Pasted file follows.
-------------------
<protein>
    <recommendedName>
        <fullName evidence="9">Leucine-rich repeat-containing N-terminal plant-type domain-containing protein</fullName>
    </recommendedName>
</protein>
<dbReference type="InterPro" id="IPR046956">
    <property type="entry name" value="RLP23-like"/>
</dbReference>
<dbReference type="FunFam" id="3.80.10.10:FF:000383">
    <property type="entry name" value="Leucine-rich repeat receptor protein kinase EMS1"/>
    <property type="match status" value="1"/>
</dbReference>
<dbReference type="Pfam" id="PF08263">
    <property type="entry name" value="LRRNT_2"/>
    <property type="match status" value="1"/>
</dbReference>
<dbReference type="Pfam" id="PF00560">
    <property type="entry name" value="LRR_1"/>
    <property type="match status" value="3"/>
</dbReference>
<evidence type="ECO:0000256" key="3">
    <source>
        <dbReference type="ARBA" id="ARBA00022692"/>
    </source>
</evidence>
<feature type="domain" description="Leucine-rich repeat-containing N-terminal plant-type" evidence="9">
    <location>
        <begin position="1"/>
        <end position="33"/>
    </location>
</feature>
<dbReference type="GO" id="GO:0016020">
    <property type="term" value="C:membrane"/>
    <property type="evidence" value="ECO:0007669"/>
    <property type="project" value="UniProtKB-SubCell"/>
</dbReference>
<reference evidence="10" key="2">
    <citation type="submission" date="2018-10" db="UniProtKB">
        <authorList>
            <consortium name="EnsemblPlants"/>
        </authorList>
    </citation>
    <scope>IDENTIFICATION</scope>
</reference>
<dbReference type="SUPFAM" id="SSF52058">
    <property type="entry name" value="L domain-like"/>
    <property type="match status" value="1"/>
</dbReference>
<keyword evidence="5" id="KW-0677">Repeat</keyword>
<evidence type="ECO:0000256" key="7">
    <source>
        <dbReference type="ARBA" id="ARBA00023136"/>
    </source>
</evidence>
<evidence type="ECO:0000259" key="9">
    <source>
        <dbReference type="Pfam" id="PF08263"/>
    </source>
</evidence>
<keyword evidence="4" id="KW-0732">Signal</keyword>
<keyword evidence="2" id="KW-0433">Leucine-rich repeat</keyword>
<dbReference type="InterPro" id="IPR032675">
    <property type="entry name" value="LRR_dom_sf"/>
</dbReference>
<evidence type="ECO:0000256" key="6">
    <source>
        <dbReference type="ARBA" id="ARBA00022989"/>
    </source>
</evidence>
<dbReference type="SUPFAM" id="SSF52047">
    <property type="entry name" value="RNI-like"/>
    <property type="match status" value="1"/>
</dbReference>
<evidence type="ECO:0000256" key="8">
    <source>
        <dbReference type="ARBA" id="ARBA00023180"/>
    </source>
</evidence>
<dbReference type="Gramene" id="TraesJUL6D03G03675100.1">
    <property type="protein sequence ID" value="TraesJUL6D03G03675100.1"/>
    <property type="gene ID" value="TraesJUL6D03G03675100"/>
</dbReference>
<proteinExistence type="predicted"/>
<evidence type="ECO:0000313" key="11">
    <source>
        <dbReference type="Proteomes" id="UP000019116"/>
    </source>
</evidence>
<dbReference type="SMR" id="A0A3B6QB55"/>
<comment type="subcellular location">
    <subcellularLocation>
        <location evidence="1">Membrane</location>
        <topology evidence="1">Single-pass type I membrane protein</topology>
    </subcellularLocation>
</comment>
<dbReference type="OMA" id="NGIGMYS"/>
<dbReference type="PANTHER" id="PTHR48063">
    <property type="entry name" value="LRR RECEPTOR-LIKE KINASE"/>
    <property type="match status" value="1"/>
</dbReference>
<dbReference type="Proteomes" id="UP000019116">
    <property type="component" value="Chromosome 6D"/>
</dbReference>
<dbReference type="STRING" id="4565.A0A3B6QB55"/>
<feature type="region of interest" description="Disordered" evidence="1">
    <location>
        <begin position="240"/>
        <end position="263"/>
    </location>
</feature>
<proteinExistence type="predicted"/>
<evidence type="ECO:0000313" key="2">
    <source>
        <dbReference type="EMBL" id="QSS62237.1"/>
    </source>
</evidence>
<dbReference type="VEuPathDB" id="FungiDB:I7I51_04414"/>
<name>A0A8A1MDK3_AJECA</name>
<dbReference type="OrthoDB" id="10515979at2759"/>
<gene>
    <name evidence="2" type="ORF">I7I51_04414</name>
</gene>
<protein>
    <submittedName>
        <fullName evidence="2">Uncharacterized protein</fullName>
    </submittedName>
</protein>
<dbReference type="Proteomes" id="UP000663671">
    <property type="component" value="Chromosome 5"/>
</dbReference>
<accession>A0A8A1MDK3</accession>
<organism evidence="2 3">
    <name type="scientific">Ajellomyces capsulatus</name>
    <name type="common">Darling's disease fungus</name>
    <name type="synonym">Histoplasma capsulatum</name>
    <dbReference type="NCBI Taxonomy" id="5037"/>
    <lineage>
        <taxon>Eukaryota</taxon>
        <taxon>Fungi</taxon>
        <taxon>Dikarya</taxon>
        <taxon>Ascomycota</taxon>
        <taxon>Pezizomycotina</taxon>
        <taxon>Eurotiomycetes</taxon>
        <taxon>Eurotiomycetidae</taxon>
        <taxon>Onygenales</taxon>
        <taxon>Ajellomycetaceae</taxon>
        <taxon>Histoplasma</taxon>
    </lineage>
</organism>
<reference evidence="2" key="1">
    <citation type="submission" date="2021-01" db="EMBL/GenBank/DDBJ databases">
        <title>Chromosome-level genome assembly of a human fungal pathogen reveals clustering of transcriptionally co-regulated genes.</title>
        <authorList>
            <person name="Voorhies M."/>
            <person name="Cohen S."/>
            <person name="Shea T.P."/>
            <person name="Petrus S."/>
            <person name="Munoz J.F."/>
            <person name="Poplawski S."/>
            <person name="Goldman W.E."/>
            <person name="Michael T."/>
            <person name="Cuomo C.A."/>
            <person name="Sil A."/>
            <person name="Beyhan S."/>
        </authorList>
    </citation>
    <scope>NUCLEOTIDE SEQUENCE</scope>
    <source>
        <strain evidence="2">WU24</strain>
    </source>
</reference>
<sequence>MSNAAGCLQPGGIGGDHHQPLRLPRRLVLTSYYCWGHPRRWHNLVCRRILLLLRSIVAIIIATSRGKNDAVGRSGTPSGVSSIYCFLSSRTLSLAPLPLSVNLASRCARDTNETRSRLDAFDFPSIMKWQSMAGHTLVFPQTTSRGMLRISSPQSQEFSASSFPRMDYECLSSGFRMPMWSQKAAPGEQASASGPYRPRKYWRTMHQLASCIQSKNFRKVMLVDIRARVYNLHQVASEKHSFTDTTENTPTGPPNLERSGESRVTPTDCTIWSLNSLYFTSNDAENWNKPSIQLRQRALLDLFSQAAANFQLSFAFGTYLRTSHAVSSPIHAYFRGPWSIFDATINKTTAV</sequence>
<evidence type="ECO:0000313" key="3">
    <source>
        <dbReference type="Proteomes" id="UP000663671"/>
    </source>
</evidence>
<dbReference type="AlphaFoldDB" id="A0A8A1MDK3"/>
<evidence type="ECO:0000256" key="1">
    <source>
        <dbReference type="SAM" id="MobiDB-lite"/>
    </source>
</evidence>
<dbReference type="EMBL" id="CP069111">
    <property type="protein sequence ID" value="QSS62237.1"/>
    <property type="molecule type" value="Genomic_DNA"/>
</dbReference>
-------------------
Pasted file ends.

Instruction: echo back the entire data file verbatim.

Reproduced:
<protein>
    <recommendedName>
        <fullName evidence="9">Leucine-rich repeat-containing N-terminal plant-type domain-containing protein</fullName>
    </recommendedName>
</protein>
<dbReference type="InterPro" id="IPR046956">
    <property type="entry name" value="RLP23-like"/>
</dbReference>
<dbReference type="FunFam" id="3.80.10.10:FF:000383">
    <property type="entry name" value="Leucine-rich repeat receptor protein kinase EMS1"/>
    <property type="match status" value="1"/>
</dbReference>
<dbReference type="Pfam" id="PF08263">
    <property type="entry name" value="LRRNT_2"/>
    <property type="match status" value="1"/>
</dbReference>
<dbReference type="Pfam" id="PF00560">
    <property type="entry name" value="LRR_1"/>
    <property type="match status" value="3"/>
</dbReference>
<evidence type="ECO:0000256" key="3">
    <source>
        <dbReference type="ARBA" id="ARBA00022692"/>
    </source>
</evidence>
<feature type="domain" description="Leucine-rich repeat-containing N-terminal plant-type" evidence="9">
    <location>
        <begin position="1"/>
        <end position="33"/>
    </location>
</feature>
<dbReference type="GO" id="GO:0016020">
    <property type="term" value="C:membrane"/>
    <property type="evidence" value="ECO:0007669"/>
    <property type="project" value="UniProtKB-SubCell"/>
</dbReference>
<reference evidence="10" key="2">
    <citation type="submission" date="2018-10" db="UniProtKB">
        <authorList>
            <consortium name="EnsemblPlants"/>
        </authorList>
    </citation>
    <scope>IDENTIFICATION</scope>
</reference>
<dbReference type="SUPFAM" id="SSF52058">
    <property type="entry name" value="L domain-like"/>
    <property type="match status" value="1"/>
</dbReference>
<keyword evidence="5" id="KW-0677">Repeat</keyword>
<evidence type="ECO:0000256" key="7">
    <source>
        <dbReference type="ARBA" id="ARBA00023136"/>
    </source>
</evidence>
<evidence type="ECO:0000259" key="9">
    <source>
        <dbReference type="Pfam" id="PF08263"/>
    </source>
</evidence>
<keyword evidence="4" id="KW-0732">Signal</keyword>
<keyword evidence="2" id="KW-0433">Leucine-rich repeat</keyword>
<dbReference type="InterPro" id="IPR032675">
    <property type="entry name" value="LRR_dom_sf"/>
</dbReference>
<evidence type="ECO:0000256" key="6">
    <source>
        <dbReference type="ARBA" id="ARBA00022989"/>
    </source>
</evidence>
<dbReference type="SUPFAM" id="SSF52047">
    <property type="entry name" value="RNI-like"/>
    <property type="match status" value="1"/>
</dbReference>
<evidence type="ECO:0000256" key="8">
    <source>
        <dbReference type="ARBA" id="ARBA00023180"/>
    </source>
</evidence>
<dbReference type="Gramene" id="TraesJUL6D03G03675100.1">
    <property type="protein sequence ID" value="TraesJUL6D03G03675100.1"/>
    <property type="gene ID" value="TraesJUL6D03G03675100"/>
</dbReference>
<proteinExistence type="predicted"/>
<evidence type="ECO:0000313" key="11">
    <source>
        <dbReference type="Proteomes" id="UP000019116"/>
    </source>
</evidence>
<dbReference type="SMR" id="A0A3B6QB55"/>
<comment type="subcellular location">
    <subcellularLocation>
        <location evidence="1">Membrane</location>
        <topology evidence="1">Single-pass type I membrane protein</topology>
    </subcellularLocation>
</comment>
<dbReference type="OMA" id="NGIGMYS"/>
<dbReference type="PANTHER" id="PTHR48063">
    <property type="entry name" value="LRR RECEPTOR-LIKE KINASE"/>
    <property type="match status" value="1"/>
</dbReference>
<dbReference type="Proteomes" id="UP000019116">
    <property type="component" value="Chromosome 6D"/>
</dbReference>
<dbReference type="STRING" id="4565.A0A3B6QB55"/>
<feature type="region of interest" description="Disordered" evidence="1">
    <location>
        <begin position="240"/>
        <end position="263"/>
    </location>
</feature>
<proteinExistence type="predicted"/>
<evidence type="ECO:0000313" key="2">
    <source>
        <dbReference type="EMBL" id="QSS62237.1"/>
    </source>
</evidence>
<dbReference type="VEuPathDB" id="FungiDB:I7I51_04414"/>
<name>A0A8A1MDK3_AJECA</name>
<dbReference type="OrthoDB" id="10515979at2759"/>
<gene>
    <name evidence="2" type="ORF">I7I51_04414</name>
</gene>
<protein>
    <submittedName>
        <fullName evidence="2">Uncharacterized protein</fullName>
    </submittedName>
</protein>
<dbReference type="Proteomes" id="UP000663671">
    <property type="component" value="Chromosome 5"/>
</dbReference>
<accession>A0A8A1MDK3</accession>
<organism evidence="2 3">
    <name type="scientific">Ajellomyces capsulatus</name>
    <name type="common">Darling's disease fungus</name>
    <name type="synonym">Histoplasma capsulatum</name>
    <dbReference type="NCBI Taxonomy" id="5037"/>
    <lineage>
        <taxon>Eukaryota</taxon>
        <taxon>Fungi</taxon>
        <taxon>Dikarya</taxon>
        <taxon>Ascomycota</taxon>
        <taxon>Pezizomycotina</taxon>
        <taxon>Eurotiomycetes</taxon>
        <taxon>Eurotiomycetidae</taxon>
        <taxon>Onygenales</taxon>
        <taxon>Ajellomycetaceae</taxon>
        <taxon>Histoplasma</taxon>
    </lineage>
</organism>
<reference evidence="2" key="1">
    <citation type="submission" date="2021-01" db="EMBL/GenBank/DDBJ databases">
        <title>Chromosome-level genome assembly of a human fungal pathogen reveals clustering of transcriptionally co-regulated genes.</title>
        <authorList>
            <person name="Voorhies M."/>
            <person name="Cohen S."/>
            <person name="Shea T.P."/>
            <person name="Petrus S."/>
            <person name="Munoz J.F."/>
            <person name="Poplawski S."/>
            <person name="Goldman W.E."/>
            <person name="Michael T."/>
            <person name="Cuomo C.A."/>
            <person name="Sil A."/>
            <person name="Beyhan S."/>
        </authorList>
    </citation>
    <scope>NUCLEOTIDE SEQUENCE</scope>
    <source>
        <strain evidence="2">WU24</strain>
    </source>
</reference>
<sequence>MSNAAGCLQPGGIGGDHHQPLRLPRRLVLTSYYCWGHPRRWHNLVCRRILLLLRSIVAIIIATSRGKNDAVGRSGTPSGVSSIYCFLSSRTLSLAPLPLSVNLASRCARDTNETRSRLDAFDFPSIMKWQSMAGHTLVFPQTTSRGMLRISSPQSQEFSASSFPRMDYECLSSGFRMPMWSQKAAPGEQASASGPYRPRKYWRTMHQLASCIQSKNFRKVMLVDIRARVYNLHQVASEKHSFTDTTENTPTGPPNLERSGESRVTPTDCTIWSLNSLYFTSNDAENWNKPSIQLRQRALLDLFSQAAANFQLSFAFGTYLRTSHAVSSPIHAYFRGPWSIFDATINKTTAV</sequence>
<evidence type="ECO:0000313" key="3">
    <source>
        <dbReference type="Proteomes" id="UP000663671"/>
    </source>
</evidence>
<dbReference type="AlphaFoldDB" id="A0A8A1MDK3"/>
<evidence type="ECO:0000256" key="1">
    <source>
        <dbReference type="SAM" id="MobiDB-lite"/>
    </source>
</evidence>
<dbReference type="EMBL" id="CP069111">
    <property type="protein sequence ID" value="QSS62237.1"/>
    <property type="molecule type" value="Genomic_DNA"/>
</dbReference>